The building has approximately 400 rooms, a typical floor containing thirty rooms. The larger and better located rooms have a shower and toilet between each two rooms, while for the remaining rooms the showers and toilets are located in convenient groups in the corridors. There is a lavatory in each room.

An interesting feature of this development is to be found in the planning of the roof. On reaching this point the elevator stops in a solarium treated in pebbled plaster with rough brick trim. Over the rear wing at a lower level is a larger gymnasium lighted from clearstory windows on three sides. Over the front wing facing the south and reached from the solarium by a short flight of steps is the roof garden. This is enclosed by the arcade columns forming the crown of the building. This screen gives the effect of an enclosed garden treatment breaking up the otherwise too wide outlook into interesting individual glimpses of the city. The floor of the roof garden is built up on the beams so as to leave pockets for earth for planting at the sides.

The present Allerton House is the third of a group of similar name that progressively have marked the development of this housing scheme in New York. The first Allerton House was located in the Greenwich Village section and was a modest structure of fifty rooms. The name of Allerton was selected because the building was located on the spot where once stood the farmstead of one Isaac Allerton, who journeyed to this country in the Mayflower and located in Greenwich Village. The Allertons were a thrifty family and their farm became one of the best developed on Manhattan Island. Later, certain members of the family entered into commercial pursuits, and the warehouse of Allerton for many years was the center of business activity on the East Side, near Peck Slip. When the second Allerton House was built, at Thirty-eighth Street and Lexington Avenue, the site was yet within the region that is most intimately connected with Manhattan Island's early history. It was within an easy stone's throw of the Old Bouwerie, or Bowery, the one-time important thoroughfare that led by a winding road and shaded lanes to the undeveloped country that composed Manhattan Island to the north.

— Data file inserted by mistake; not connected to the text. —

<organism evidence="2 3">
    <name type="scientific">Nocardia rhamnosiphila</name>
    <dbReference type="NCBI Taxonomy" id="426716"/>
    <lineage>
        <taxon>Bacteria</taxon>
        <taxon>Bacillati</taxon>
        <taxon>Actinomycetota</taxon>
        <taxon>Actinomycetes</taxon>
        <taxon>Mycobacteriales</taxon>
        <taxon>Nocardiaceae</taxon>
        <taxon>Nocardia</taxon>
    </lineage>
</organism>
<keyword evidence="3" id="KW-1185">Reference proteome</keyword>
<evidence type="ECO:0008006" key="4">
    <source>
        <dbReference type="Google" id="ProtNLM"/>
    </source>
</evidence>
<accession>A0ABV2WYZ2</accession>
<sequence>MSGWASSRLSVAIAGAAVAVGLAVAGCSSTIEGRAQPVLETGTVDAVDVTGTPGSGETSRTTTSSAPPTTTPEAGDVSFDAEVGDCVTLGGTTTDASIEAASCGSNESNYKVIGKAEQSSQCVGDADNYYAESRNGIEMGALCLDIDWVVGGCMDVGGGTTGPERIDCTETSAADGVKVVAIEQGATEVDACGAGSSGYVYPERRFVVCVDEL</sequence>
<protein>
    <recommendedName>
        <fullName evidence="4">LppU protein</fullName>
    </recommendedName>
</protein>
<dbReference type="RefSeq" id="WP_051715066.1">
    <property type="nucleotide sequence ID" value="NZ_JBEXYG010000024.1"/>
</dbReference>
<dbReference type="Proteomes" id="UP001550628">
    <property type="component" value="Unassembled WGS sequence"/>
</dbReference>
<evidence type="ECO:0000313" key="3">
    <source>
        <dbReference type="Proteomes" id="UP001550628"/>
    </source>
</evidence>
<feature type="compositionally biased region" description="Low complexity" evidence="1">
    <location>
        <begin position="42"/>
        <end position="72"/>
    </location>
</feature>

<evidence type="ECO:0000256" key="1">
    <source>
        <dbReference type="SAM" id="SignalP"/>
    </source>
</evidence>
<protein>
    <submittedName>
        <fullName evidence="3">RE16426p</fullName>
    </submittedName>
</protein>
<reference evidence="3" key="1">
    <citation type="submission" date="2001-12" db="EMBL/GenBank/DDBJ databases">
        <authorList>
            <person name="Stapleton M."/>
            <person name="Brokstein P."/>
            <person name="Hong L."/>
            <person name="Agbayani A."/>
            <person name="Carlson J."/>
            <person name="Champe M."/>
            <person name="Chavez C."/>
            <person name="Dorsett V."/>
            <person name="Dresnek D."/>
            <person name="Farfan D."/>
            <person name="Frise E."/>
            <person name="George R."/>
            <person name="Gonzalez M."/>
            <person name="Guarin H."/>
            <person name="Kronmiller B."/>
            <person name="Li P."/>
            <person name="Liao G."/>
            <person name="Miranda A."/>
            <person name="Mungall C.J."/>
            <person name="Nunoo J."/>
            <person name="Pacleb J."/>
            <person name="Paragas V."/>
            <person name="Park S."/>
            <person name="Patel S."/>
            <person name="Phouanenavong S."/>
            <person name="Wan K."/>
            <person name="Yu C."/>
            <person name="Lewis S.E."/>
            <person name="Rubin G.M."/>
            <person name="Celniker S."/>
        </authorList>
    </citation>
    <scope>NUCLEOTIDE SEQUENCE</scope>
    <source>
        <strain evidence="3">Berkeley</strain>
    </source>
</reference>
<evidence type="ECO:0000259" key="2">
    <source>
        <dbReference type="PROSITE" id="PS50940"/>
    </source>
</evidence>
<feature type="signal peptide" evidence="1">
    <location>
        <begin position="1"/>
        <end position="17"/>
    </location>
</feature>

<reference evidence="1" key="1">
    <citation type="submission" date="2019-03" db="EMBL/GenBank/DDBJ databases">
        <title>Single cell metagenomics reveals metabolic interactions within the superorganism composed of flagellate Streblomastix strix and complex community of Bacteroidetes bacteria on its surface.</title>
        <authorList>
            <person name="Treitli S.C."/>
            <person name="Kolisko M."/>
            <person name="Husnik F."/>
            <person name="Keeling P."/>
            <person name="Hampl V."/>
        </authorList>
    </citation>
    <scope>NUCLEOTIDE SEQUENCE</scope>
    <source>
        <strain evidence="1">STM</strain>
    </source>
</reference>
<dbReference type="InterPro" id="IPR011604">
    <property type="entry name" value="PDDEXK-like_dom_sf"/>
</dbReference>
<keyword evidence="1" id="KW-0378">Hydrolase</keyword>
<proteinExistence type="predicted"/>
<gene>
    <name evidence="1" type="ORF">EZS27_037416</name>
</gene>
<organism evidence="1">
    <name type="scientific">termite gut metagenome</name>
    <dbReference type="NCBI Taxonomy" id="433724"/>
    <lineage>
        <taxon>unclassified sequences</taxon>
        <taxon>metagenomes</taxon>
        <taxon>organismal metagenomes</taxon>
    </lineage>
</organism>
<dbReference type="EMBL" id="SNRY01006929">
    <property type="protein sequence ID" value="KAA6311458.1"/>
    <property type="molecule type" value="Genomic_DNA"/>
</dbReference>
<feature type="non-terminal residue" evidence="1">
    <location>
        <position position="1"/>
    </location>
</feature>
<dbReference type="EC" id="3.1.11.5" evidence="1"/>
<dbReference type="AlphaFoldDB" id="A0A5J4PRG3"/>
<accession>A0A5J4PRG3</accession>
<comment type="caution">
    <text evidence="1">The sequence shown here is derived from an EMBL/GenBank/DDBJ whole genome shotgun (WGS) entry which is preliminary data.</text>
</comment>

The third and present Allerton House, on Thirty-ninth Street, has found a site but a few short blocks away from its predecessor and it is where old New Yorkers walk of pleasant Sunday afternoons and view with reminiscent eyes a neighborhood that at one time was the scene of ultra fashionable Murray Hill. While this particular section may not have retained the artistic atmosphere that is claimed or affected by dwellers in Greenwich Village, o that more certain artistic environment that is well sustained in the Gramercy Park section on the South, it has a preference for the sturdy and solid things of life, the substantial elements that built New York to its present prosperity.

If, as was claimed at the outset, environment has a strong effect on the character and the contentment of people, they who frequent Allerton House should find all of those desirable things amidst surroundings that have been carefully planned and excellently carried to conclusion."


Roof garden


Reception room


The Allerton House at 143 East Thirty-ninth Street, looking east from 39th St. Lexington Avenue can be seen crossing the street. Photo by Byron Company, 1919.


Stone architecture


Murray Hill


Lounge from library.


Tatham House


Detail of roof garden looking west.


Building door


Interior architecture


Winslow Hotel


Interior design


Allerton House hotels


Historic Hotels


Above, entrance lobby of the Allerton House at 143 East 39th St. below, reception room (Museum of the City of New York).


Main entrance.





Lounge design


Solarium architecture


Solarium - 17th floor.


Detail of lounge.


View of the lounge.